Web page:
You want to define a class or module whose name conflicts with an existing class or module, or you want to prevent someone else from coming along later and defining a class whose name conflicts with yours.
A Ruby module can contain classes and other modules, which means you can use it as a namespace.
Here's some code from a physics library that defines a class called String within the StringTheory module. The real name of this class is its fully-qualified name: StringTheory::String. It's a totally different class from Ruby's built-in String class.
module StringTheory class String def initialize(length=10**-33) @length = length end end end String.new # => "" StringTheory::String.new # => #
If you've read Recipe 8.17, you've already seen namespaces in action. The constants defined in a module are qualified with the module's name. This lets Math::PI have a different value from Greek::PI.
You can qualify the name of any Ruby object this way: a variable, a class, or even another module. Namespaces let you organize your libraries, and make it possible for them to coexist alongside others.
Ruby's standard library uses namespaces heavily as an organizing principle. An excellent example is REXML, the standard XML library. It defines a REXML namespace that includes lots of XML-related classes like REXML::Comment and REXML::Instruction. Naming those classes Comment and Instruction would be a disaster: they'd get overwritten by other librarys' Comment and Instruction classes. Since nothing about the genericsounding names relates them to the REXML library, you might look at someone else's code for a long time before realizing that the Comment objects have to do with XML.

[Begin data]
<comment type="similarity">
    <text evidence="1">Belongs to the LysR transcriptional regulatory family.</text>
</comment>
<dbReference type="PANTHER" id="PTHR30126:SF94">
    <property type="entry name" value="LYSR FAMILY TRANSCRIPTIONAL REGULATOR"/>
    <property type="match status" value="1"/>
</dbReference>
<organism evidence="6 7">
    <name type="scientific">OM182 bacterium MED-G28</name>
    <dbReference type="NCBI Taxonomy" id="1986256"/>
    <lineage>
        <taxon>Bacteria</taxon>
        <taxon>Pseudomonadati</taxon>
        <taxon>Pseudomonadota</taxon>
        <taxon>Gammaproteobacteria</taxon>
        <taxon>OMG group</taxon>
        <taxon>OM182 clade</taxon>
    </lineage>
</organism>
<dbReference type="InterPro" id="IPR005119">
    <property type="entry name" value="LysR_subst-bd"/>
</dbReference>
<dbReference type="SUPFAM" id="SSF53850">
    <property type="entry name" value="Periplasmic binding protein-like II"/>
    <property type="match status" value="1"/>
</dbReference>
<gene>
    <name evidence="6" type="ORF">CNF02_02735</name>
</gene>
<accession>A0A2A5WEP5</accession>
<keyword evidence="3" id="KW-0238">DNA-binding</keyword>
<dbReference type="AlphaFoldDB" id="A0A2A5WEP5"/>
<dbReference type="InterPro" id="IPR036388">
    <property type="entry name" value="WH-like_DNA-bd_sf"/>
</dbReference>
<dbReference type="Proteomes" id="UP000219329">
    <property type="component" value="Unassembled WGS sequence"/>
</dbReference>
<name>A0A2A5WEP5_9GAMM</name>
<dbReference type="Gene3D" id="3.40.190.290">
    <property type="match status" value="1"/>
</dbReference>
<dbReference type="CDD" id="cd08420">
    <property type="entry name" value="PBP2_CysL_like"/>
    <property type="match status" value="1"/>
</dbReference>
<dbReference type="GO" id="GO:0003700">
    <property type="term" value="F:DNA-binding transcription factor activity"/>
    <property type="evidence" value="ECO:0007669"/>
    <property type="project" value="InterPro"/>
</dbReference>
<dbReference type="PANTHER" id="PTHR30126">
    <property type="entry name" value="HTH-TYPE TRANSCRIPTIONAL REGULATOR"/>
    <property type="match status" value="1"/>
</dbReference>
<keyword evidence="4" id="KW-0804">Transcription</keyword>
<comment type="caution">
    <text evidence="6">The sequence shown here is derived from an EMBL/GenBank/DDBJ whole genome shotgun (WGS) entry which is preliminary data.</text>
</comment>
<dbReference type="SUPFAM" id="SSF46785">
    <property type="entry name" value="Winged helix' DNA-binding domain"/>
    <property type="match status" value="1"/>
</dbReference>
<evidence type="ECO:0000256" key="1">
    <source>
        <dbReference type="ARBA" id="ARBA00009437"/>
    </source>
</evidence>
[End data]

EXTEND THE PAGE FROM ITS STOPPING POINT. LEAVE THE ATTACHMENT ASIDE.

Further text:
Namespaces can be nested: see for instance rexml's REXML::Parsers module, which contains classes like REXML::Parsers::StreamParser. Namespaces group similar classes in one place so you can find what you're looking for; nested namespaces do the same for namespaces.
In Ruby, you should name your top-level module after your software project (SAX), or after the task it performs (XML::Parser). If you're writing Yet Another implementation of something that already exists, you should make sure your namespace includes your project name (XML::Parser::SAX). This is in contrast to Java's namespaces: they exist in its package structure, which follows a naming convention that includes a domain name, like org.xml.sax.
All code within a module is implicitly qualified with the name of the module. This can cause problems for a module like StringTheory, if it needs to use Ruby's built-in String class for something. This should be fixed in Ruby 2.0, but you can also fix it by setting the built-in String class to a variable before defining your StringTheory::String class. Here's a version of the StringTheory module that can use Ruby's builtin String class:
module StringTheory2 RubyString = String class String def initialize(length=10**-33) @length = length end end RubyString.new("This is a built-in string, not a StringTheory2::String") end # => "This is a built-in string, not a StringTheory2::String"
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